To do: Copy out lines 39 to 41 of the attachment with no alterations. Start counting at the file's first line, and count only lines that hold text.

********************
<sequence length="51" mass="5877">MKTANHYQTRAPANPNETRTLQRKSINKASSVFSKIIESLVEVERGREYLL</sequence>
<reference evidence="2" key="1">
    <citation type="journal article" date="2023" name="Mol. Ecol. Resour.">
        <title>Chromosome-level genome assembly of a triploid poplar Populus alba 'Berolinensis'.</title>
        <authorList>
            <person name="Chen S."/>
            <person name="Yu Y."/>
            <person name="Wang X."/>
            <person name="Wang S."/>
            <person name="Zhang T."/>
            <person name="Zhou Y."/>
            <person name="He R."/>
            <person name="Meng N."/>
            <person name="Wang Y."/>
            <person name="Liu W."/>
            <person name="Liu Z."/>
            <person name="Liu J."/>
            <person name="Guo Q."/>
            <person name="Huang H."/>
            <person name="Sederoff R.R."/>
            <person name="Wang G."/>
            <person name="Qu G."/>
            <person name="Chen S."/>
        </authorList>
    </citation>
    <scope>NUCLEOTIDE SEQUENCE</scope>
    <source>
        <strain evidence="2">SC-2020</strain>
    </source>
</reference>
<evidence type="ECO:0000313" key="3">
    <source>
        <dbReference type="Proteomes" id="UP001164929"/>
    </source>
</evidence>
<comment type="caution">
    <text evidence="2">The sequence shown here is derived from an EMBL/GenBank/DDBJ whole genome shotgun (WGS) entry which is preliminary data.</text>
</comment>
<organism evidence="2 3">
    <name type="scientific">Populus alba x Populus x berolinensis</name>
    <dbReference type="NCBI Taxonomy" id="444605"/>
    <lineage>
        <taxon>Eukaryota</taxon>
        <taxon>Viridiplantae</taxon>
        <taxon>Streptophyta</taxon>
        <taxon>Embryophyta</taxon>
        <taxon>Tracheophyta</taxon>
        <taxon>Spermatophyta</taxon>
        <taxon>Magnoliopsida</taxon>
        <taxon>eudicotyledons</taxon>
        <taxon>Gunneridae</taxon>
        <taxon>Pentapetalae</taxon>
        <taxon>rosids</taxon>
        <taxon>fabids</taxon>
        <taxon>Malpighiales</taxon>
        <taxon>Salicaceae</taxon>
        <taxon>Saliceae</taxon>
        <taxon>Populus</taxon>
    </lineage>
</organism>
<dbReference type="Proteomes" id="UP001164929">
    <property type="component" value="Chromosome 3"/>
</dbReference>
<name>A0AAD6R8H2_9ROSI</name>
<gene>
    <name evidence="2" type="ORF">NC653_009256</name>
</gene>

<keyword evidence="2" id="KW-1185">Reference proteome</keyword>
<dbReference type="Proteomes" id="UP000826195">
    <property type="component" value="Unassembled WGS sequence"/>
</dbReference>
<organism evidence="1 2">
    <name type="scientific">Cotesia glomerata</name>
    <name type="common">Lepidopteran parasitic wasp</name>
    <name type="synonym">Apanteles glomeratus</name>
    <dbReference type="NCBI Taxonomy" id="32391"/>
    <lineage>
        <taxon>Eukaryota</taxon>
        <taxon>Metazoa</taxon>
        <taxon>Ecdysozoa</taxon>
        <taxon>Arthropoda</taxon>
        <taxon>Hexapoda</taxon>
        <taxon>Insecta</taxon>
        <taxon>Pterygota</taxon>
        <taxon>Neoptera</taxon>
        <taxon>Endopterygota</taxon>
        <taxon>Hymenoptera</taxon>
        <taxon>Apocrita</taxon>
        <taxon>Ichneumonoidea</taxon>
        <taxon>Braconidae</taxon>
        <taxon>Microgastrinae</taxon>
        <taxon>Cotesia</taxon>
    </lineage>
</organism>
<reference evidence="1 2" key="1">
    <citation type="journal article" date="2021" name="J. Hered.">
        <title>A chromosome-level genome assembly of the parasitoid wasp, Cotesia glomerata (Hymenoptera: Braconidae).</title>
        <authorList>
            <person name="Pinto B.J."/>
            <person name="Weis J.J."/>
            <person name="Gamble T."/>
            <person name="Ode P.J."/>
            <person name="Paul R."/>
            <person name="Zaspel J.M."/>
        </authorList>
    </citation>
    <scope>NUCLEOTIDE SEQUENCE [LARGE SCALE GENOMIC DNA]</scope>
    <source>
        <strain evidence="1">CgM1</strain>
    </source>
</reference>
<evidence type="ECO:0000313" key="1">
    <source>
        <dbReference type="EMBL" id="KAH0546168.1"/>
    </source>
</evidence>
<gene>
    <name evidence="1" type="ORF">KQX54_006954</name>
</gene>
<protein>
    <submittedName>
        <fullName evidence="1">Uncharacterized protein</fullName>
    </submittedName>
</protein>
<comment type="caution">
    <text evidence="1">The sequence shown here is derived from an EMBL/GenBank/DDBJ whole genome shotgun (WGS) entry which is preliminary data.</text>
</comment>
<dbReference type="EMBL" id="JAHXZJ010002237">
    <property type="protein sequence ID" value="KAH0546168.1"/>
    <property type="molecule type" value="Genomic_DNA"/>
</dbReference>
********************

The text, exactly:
<organism evidence="2 3">
    <name type="scientific">Populus alba x Populus x berolinensis</name>
    <dbReference type="NCBI Taxonomy" id="444605"/>